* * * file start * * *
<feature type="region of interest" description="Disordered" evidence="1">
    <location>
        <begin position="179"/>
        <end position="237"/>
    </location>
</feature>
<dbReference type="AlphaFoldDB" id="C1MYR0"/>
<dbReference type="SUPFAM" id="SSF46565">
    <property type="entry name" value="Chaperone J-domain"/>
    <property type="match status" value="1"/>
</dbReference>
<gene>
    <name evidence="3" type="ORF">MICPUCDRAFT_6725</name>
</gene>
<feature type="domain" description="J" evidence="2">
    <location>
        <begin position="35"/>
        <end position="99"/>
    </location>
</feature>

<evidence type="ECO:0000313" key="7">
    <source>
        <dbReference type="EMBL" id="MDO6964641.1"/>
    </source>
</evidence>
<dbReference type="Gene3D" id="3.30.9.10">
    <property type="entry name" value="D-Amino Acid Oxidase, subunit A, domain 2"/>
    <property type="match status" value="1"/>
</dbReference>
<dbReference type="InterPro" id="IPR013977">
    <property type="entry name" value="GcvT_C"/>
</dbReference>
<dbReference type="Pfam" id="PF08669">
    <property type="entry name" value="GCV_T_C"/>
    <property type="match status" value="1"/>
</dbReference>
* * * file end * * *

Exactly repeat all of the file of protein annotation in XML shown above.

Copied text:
<feature type="region of interest" description="Disordered" evidence="1">
    <location>
        <begin position="179"/>
        <end position="237"/>
    </location>
</feature>
<dbReference type="AlphaFoldDB" id="C1MYR0"/>
<dbReference type="SUPFAM" id="SSF46565">
    <property type="entry name" value="Chaperone J-domain"/>
    <property type="match status" value="1"/>
</dbReference>
<gene>
    <name evidence="3" type="ORF">MICPUCDRAFT_6725</name>
</gene>
<feature type="domain" description="J" evidence="2">
    <location>
        <begin position="35"/>
        <end position="99"/>
    </location>
</feature>

<evidence type="ECO:0000313" key="7">
    <source>
        <dbReference type="EMBL" id="MDO6964641.1"/>
    </source>
</evidence>
<dbReference type="Gene3D" id="3.30.9.10">
    <property type="entry name" value="D-Amino Acid Oxidase, subunit A, domain 2"/>
    <property type="match status" value="1"/>
</dbReference>
<dbReference type="InterPro" id="IPR013977">
    <property type="entry name" value="GcvT_C"/>
</dbReference>
<dbReference type="Pfam" id="PF08669">
    <property type="entry name" value="GCV_T_C"/>
    <property type="match status" value="1"/>
</dbReference>